Wrap-Up

The Good: Beautiful Super AMOLED display; TouchWiz 4.0 with a newly refined look and feel; HSPA+ device; speedy performance with little to no lag; great battery life.

The Bad: Poorly designed physical keyboard; dull and uninspired hardware design; HSPA+ speeds were disappointing.

The Verdict: Regardless of how well the phone performs in other areas, the main reason you're interested in it is probably the keyboard. The keyboard was poorly designed and difficult to use; therefore, I wouldn't recommend the Captivate Glide.


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Comments & discussions  

63 Reactions to this post

"Do you need a physical QWERTY keyboard?"


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Anonymous For any typing longer than a text, the answer is definitely yes.
Chances N Michael Thompson No also keys tend to mess up depend on how much you text
Jaryd Grabowski Yes i NEED it
Steven Murphine Totally. Writing this on my Captivate Glide as we speak. Nothing better than the feel of actual keys under your fingers.
Daniel Cuadrado Yeah lets also bring back the typewriter. Come on now!
Gabe Moran Samsung cheap and plastic feel like all phones made by then no thanks
Joe Regep It's better without the physical keyboard. Get with the times people.
Mal Smith Yesss!!!
Mark Sanderson Bring back webos with a QWERTY!
Mike Cooper Yes. Apple has pretty much killed what used to be standard on a smartphone. Since the iPhone was/is so successful everyone is trying to copy as many ideas as possible, the worst of which being no physical keyboard....
Dawid Wojciechowski The option should always be there. When i am on the train reading and replying to emails on my phone the qwerty keyboard comes in handy
Dylan Wacker I really wish we'd just skip to mind input already...
Jessie Henefer nope! dont eve know how to use one anymore~
Alexander Schneider-Siemssen Well its a nice Feature for a Lot of people especially the older Generation,but i am afraid physicall keaboards will die out sooner or later.
Fernley Blake I hardly use mine. Evo Shift 4g.
Dave Ogren A thin sturdy 4"+ phone with a five row....would be a dream.
Toad Skyring ummmmmmmmmmmmmmm yuppersssssssssssssssssssssssssss
Chariese Buck im not going to say i need my keyboard but it is a nice alternative if my screen glitches, btw the guy's phone in the article pic is so dead smh
Brett Embury I don't need one but it's always nice to have one.
Steve Coyle I'm still rocking my G2... waiting for the next G phone by HTC with a keyboard.....I hate onscreen keyboard... i can type quicker than most people with onscreen keyboards....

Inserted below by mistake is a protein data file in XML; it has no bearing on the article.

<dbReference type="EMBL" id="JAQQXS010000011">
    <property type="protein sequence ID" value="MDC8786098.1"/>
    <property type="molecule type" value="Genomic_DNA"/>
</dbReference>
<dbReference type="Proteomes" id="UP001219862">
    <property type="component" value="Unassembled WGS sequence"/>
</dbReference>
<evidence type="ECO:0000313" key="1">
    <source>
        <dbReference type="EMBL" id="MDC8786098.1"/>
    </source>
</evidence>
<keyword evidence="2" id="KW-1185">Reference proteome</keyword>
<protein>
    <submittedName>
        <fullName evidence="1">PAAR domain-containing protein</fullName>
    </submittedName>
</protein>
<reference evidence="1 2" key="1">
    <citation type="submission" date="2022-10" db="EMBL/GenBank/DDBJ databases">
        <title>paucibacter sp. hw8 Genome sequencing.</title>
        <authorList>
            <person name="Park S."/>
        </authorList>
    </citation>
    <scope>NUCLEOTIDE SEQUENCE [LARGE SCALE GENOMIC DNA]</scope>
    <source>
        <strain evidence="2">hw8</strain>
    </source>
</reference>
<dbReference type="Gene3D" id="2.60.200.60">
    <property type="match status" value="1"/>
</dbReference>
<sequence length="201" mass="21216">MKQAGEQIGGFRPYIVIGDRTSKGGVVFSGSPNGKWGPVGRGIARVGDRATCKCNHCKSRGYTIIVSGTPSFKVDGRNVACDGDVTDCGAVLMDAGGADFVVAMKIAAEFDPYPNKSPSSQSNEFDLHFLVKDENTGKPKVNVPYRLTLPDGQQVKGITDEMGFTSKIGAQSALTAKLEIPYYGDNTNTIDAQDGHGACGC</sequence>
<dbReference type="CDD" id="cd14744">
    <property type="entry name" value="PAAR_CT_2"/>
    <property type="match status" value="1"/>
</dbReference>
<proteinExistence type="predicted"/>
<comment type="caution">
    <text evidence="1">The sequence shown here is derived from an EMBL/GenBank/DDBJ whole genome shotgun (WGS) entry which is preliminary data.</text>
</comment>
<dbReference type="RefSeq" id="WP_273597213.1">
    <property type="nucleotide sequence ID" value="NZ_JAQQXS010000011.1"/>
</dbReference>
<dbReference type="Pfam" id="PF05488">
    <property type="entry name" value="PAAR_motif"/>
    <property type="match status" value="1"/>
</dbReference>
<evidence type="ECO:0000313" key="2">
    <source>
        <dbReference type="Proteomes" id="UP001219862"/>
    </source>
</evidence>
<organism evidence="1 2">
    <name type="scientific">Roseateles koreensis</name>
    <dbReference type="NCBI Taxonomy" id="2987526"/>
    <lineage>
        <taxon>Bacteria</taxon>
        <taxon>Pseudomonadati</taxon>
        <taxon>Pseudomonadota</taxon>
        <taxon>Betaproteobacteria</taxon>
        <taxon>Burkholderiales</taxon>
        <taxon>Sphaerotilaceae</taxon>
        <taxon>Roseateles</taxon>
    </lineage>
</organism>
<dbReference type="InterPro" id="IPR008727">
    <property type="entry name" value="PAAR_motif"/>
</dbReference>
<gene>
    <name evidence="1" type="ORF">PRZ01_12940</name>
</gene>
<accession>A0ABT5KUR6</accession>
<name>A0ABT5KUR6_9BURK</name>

Alex Montes Yes. -written with my QWERTY keyboard on my Samsung Epic.
Jerry Muniz Yes and no.
Marc OKelly droid 3 both on screen and hardware keyboard are amazing
Neil Leisenheimer No, but I would prefer one. Above all, I just need a semi-current Android phone. I'm still using a Samsung Mythic - a resistive screen, java os based pos. It's kind of funny though because I have a 32gb micro sd card in it. x)
Andy McCormick yes. I love my Droid Pro becasue of the keyboard. I tried just touch screen before but hated it. with touchscreen you loose so much screen realeaste becasue of the on screen keyboard.
Arnulfo Barajas ohhh its a "Samsung"...never mind
Orion Pax SwiftKey X is the best keyboard..even better than iphone 4.
Izgil Mardahayev Absolutely not.
Kyle Cordiano no more keyboards.
ShaiVaughn Crawley With the new gingerbread keyboard being out, No.
Aaron Bergman If they made a keyboard with the d4 style and the d1 dpad on the left. I think that'd be perfect. Considering screens thickness is getting smaller and smaller.
Matt Smith No, iPhone4 has the best keyboard no matter on screen or not.
Jarrel Hall I need one. It's the reason why I still use my G2.
Frank Tiberius Marte Jr I'm already used to touch screen. Touching a qwerty keyboard would feel a little odd to me lol
Marvin Oubre My wife needs a keyboard. So I just recently got her the original Samsung Epic 4G.
Zachary Daniel Meyer honestly... i was soooo hooked on a physical keyboard, but now that i tried my galaxy nexus u dont really need one anymore
Jeremy Abad Naw I'm good. What if Google came out with a QWERTY Nexus. That would be nuts.
Nick Chimento I don't need one but its a nice feature if its there. I love my myTouch 4G Slide. Even though my screen is cracked to shit! Ahaha
Walter Nunez Some of them look like little girl phones. Just saying
Jourdan Fletcher naw between google's voice texting and my evo's 4inch screen
Lisa Hoeun YES!!!!!
Francisco Saucedo yeah it feels better then on screen keyboards :)
John Cruz The best is having a touch screen and a physical keyboard
Frank Porter Nope. My screen is plenty large enough on the Galixy Nexus to where physical keyboards are a thing of the past. :)
Joy Norton Feix Yes I do! :)
Tricia DeDalis Yes.I hate touch keyboards!
Rawlston Shamik yes, like nokia and especially blackberry.